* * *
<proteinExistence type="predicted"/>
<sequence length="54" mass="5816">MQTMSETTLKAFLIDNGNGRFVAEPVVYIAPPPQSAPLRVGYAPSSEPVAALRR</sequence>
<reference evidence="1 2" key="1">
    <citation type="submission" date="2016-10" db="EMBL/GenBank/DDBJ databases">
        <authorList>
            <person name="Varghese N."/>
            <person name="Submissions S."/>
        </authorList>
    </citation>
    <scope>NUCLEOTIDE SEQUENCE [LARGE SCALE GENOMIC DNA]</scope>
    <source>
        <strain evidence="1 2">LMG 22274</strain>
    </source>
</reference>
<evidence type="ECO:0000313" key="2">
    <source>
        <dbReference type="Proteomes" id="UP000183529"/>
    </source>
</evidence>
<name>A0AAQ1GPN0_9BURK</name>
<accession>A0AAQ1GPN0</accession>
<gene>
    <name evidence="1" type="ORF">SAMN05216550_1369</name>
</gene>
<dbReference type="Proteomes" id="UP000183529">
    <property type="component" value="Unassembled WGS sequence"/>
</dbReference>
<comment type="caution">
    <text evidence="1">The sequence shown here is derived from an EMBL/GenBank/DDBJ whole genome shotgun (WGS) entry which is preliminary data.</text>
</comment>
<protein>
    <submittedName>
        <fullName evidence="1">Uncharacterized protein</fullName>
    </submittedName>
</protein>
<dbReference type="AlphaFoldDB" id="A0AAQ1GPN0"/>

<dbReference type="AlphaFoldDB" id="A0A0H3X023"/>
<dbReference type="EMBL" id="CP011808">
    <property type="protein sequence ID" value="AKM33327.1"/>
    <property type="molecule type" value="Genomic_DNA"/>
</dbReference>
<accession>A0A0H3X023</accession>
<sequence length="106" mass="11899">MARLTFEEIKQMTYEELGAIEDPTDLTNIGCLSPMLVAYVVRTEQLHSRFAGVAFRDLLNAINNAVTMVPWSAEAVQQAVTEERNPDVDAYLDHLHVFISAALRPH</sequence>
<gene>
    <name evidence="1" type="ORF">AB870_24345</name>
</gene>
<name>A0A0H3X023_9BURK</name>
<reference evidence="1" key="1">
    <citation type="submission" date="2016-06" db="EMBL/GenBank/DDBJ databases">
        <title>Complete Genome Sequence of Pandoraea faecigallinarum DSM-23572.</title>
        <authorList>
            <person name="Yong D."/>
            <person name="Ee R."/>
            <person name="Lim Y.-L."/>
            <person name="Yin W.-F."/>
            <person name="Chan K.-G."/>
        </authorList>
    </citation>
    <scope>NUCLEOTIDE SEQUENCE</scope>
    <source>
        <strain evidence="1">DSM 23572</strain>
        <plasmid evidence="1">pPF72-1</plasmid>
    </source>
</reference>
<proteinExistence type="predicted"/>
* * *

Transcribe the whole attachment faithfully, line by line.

<proteinExistence type="predicted"/>
<sequence length="54" mass="5816">MQTMSETTLKAFLIDNGNGRFVAEPVVYIAPPPQSAPLRVGYAPSSEPVAALRR</sequence>
<reference evidence="1 2" key="1">
    <citation type="submission" date="2016-10" db="EMBL/GenBank/DDBJ databases">
        <authorList>
            <person name="Varghese N."/>
            <person name="Submissions S."/>
        </authorList>
    </citation>
    <scope>NUCLEOTIDE SEQUENCE [LARGE SCALE GENOMIC DNA]</scope>
    <source>
        <strain evidence="1 2">LMG 22274</strain>
    </source>
</reference>
<evidence type="ECO:0000313" key="2">
    <source>
        <dbReference type="Proteomes" id="UP000183529"/>
    </source>
</evidence>
<name>A0AAQ1GPN0_9BURK</name>
<accession>A0AAQ1GPN0</accession>
<gene>
    <name evidence="1" type="ORF">SAMN05216550_1369</name>
</gene>
<dbReference type="Proteomes" id="UP000183529">
    <property type="component" value="Unassembled WGS sequence"/>
</dbReference>
<comment type="caution">
    <text evidence="1">The sequence shown here is derived from an EMBL/GenBank/DDBJ whole genome shotgun (WGS) entry which is preliminary data.</text>
</comment>
<protein>
    <submittedName>
        <fullName evidence="1">Uncharacterized protein</fullName>
    </submittedName>
</protein>
<dbReference type="AlphaFoldDB" id="A0AAQ1GPN0"/>

<dbReference type="AlphaFoldDB" id="A0A0H3X023"/>
<dbReference type="EMBL" id="CP011808">
    <property type="protein sequence ID" value="AKM33327.1"/>
    <property type="molecule type" value="Genomic_DNA"/>
</dbReference>
<accession>A0A0H3X023</accession>
<sequence length="106" mass="11899">MARLTFEEIKQMTYEELGAIEDPTDLTNIGCLSPMLVAYVVRTEQLHSRFAGVAFRDLLNAINNAVTMVPWSAEAVQQAVTEERNPDVDAYLDHLHVFISAALRPH</sequence>
<gene>
    <name evidence="1" type="ORF">AB870_24345</name>
</gene>
<name>A0A0H3X023_9BURK</name>
<reference evidence="1" key="1">
    <citation type="submission" date="2016-06" db="EMBL/GenBank/DDBJ databases">
        <title>Complete Genome Sequence of Pandoraea faecigallinarum DSM-23572.</title>
        <authorList>
            <person name="Yong D."/>
            <person name="Ee R."/>
            <person name="Lim Y.-L."/>
            <person name="Yin W.-F."/>
            <person name="Chan K.-G."/>
        </authorList>
    </citation>
    <scope>NUCLEOTIDE SEQUENCE</scope>
    <source>
        <strain evidence="1">DSM 23572</strain>
        <plasmid evidence="1">pPF72-1</plasmid>
    </source>
</reference>
<proteinExistence type="predicted"/>